Cavity wall insulation is perceived as a necessary solution for the home. Not only for its insulation properties but also for the many other eco-friendly and cost-saving benefits that come with it.

One of the main focuses of cavity wall insulation is the benefits that involve savings on cost. Especially when it comes to energy bills. In fact, cavity wall insulation can pay for itself in as little as five years. The cost to install will depend on the type of property, material and the time required to install it. So make sure you explore cavity wall insulation options.

With these benefits coupled with the fact that the system is recognised as being very good at retaining heat inside properties, it is no wonder cavity walls took centre stage after the 1920s ended.

Types of cavity wall insulation

Mineral wool

Mineral wool insulation is one of the most commonly used materials when it comes to cavity wall insulation. Particularly because of the array placement options when it comes to installing it between the studs. It’s easy to slide between the joists, can be packed tightly and also be pre-cut to suit joist widths.

A pack of Earthwool cavity wall insulation.

Beads and granules

The use of beads and granules is also a popular choice because they’re designed to trap heat efficiently. They can also create a gap-free wall insulation style. Typically they’ll be polystyrene, which is why they suit those looking for a lighter, more cost-effective solution.


Foam insulation, typically made of polyurethane, has been hailed as the best thermal cavity wall insulation. Installing it, however, can be tricky. So it’s important to get a professional in to make it work. Foam offers the best thermal cavity wall insulation, but installation is tricky and needs expert attention, and some foams have been known to degrade in the long term.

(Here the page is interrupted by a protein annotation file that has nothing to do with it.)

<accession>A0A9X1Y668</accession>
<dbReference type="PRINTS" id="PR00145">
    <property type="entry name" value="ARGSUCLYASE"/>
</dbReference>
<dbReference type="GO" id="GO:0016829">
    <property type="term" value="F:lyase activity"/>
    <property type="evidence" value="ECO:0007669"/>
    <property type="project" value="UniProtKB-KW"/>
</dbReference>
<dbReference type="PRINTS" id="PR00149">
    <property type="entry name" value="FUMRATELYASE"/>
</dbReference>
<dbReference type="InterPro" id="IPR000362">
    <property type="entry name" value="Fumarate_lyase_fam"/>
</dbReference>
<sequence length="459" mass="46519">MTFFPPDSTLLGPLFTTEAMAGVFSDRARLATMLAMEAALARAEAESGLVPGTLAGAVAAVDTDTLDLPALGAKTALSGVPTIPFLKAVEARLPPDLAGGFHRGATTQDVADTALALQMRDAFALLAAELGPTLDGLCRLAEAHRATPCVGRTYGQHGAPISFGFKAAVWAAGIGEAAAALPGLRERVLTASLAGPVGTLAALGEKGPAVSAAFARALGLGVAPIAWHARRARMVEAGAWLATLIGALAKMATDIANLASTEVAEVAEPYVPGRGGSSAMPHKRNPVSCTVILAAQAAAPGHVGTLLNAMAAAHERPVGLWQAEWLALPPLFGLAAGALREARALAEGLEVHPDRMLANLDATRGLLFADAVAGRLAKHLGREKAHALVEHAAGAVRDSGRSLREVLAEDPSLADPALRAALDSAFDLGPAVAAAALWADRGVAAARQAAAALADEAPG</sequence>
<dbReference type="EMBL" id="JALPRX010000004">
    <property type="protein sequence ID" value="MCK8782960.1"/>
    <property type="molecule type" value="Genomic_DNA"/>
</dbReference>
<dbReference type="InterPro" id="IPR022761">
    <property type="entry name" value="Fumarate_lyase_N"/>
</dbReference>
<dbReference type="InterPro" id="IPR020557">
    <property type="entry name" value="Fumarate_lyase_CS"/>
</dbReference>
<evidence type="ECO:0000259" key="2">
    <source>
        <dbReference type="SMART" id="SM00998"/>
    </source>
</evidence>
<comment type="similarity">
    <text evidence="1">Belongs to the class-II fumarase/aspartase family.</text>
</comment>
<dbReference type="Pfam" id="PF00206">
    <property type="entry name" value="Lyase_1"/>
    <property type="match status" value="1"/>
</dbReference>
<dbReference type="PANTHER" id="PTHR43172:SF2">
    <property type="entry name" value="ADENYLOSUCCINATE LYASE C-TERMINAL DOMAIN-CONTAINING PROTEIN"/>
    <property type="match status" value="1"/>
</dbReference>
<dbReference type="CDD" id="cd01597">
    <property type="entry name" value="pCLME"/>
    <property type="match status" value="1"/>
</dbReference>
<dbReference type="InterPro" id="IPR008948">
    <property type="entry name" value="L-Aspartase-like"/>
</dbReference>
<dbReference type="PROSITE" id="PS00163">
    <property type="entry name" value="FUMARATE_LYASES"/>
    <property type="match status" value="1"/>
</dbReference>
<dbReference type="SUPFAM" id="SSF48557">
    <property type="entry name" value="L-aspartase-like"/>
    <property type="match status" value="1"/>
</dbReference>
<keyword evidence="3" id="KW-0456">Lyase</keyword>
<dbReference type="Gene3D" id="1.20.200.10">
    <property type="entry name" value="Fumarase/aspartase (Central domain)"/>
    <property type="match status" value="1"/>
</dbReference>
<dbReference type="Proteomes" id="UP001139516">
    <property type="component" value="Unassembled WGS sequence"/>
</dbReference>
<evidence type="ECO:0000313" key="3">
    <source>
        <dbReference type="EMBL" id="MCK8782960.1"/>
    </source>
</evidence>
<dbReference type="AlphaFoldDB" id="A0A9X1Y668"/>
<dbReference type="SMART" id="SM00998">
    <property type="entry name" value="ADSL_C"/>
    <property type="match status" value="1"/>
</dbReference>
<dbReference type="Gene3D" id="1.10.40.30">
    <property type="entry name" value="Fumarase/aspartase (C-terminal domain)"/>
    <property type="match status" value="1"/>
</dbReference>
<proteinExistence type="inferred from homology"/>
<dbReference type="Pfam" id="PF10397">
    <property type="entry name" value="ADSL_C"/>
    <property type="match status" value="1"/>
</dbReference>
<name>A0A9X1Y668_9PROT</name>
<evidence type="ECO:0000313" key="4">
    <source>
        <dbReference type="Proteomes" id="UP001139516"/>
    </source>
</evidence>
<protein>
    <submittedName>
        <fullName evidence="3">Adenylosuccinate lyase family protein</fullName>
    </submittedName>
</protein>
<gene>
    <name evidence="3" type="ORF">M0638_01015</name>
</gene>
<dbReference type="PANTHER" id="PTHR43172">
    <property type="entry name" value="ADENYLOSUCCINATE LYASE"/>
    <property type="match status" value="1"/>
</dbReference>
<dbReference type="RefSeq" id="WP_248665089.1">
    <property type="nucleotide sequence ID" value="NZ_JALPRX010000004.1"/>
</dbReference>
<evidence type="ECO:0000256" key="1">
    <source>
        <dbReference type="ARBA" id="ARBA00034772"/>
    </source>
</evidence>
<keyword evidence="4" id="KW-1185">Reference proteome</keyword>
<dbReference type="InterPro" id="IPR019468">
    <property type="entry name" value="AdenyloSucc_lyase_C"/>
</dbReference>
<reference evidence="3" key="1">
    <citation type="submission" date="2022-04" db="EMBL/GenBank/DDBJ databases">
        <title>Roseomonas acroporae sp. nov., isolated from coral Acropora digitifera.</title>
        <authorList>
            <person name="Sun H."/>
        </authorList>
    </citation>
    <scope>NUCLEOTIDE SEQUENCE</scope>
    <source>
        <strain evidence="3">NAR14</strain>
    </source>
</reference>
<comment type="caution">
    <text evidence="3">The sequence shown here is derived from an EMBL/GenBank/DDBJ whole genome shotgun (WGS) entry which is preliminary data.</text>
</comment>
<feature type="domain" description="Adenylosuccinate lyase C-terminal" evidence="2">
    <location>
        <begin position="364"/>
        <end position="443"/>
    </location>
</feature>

Close-up of foam insulation.

Cavity walls built in the last 20 years or so are typically insulated already. However, if you are unsure or want to confirm before adding new insulation in place, there are a few ways to do so:

  1. Speak to a registered installer to perform what is called a borescope inspection. A process where the installer drills a small hole in an external wall to see if the walls are empty or already insulated.
  2. Speak with your local building control authority to see if any documents indicated the walls being insulated.
  3. Speak to CIGA with your concerns – they’ll ask for the property address and postcode to allow them to search through the Guarantee database.
  4. Take note of any small holes that seem to have been covered up as this can be a sign of where the insulation has been blown in.